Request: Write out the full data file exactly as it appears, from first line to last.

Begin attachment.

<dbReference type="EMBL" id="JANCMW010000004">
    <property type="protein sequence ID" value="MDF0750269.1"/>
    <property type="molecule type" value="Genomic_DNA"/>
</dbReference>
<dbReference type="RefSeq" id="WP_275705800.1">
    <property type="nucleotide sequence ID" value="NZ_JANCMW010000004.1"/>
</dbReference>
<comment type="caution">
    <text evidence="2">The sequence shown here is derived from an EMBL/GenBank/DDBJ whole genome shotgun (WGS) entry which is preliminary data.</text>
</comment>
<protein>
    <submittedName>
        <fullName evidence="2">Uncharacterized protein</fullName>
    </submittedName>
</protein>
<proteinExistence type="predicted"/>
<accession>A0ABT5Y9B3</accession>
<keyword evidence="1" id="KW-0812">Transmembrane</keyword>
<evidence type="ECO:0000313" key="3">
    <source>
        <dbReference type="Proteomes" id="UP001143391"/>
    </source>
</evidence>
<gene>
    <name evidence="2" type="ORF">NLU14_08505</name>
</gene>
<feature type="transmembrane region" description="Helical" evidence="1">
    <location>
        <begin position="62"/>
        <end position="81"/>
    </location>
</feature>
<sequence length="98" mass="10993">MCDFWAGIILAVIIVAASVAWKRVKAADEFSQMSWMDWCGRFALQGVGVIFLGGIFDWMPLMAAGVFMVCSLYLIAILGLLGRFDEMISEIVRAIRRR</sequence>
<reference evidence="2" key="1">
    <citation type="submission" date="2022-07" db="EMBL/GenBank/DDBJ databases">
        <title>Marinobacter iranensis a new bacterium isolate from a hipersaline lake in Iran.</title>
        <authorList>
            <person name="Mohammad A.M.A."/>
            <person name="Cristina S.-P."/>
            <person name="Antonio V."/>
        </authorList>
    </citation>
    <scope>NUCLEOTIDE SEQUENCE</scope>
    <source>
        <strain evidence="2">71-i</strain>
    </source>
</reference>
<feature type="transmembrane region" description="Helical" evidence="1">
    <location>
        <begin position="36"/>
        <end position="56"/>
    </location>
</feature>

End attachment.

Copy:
<dbReference type="EMBL" id="JANCMW010000004">
    <property type="protein sequence ID" value="MDF0750269.1"/>
    <property type="molecule type" value="Genomic_DNA"/>
</dbReference>
<dbReference type="RefSeq" id="WP_275705800.1">
    <property type="nucleotide sequence ID" value="NZ_JANCMW010000004.1"/>
</dbReference>
<comment type="caution">
    <text evidence="2">The sequence shown here is derived from an EMBL/GenBank/DDBJ whole genome shotgun (WGS) entry which is preliminary data.</text>
</comment>
<protein>
    <submittedName>
        <fullName evidence="2">Uncharacterized protein</fullName>
    </submittedName>
</protein>
<proteinExistence type="predicted"/>
<accession>A0ABT5Y9B3</accession>
<keyword evidence="1" id="KW-0812">Transmembrane</keyword>
<evidence type="ECO:0000313" key="3">
    <source>
        <dbReference type="Proteomes" id="UP001143391"/>
    </source>
</evidence>
<gene>
    <name evidence="2" type="ORF">NLU14_08505</name>
</gene>
<feature type="transmembrane region" description="Helical" evidence="1">
    <location>
        <begin position="62"/>
        <end position="81"/>
    </location>
</feature>
<sequence length="98" mass="10993">MCDFWAGIILAVIIVAASVAWKRVKAADEFSQMSWMDWCGRFALQGVGVIFLGGIFDWMPLMAAGVFMVCSLYLIAILGLLGRFDEMISEIVRAIRRR</sequence>
<reference evidence="2" key="1">
    <citation type="submission" date="2022-07" db="EMBL/GenBank/DDBJ databases">
        <title>Marinobacter iranensis a new bacterium isolate from a hipersaline lake in Iran.</title>
        <authorList>
            <person name="Mohammad A.M.A."/>
            <person name="Cristina S.-P."/>
            <person name="Antonio V."/>
        </authorList>
    </citation>
    <scope>NUCLEOTIDE SEQUENCE</scope>
    <source>
        <strain evidence="2">71-i</strain>
    </source>
</reference>
<feature type="transmembrane region" description="Helical" evidence="1">
    <location>
        <begin position="36"/>
        <end position="56"/>
    </location>
</feature>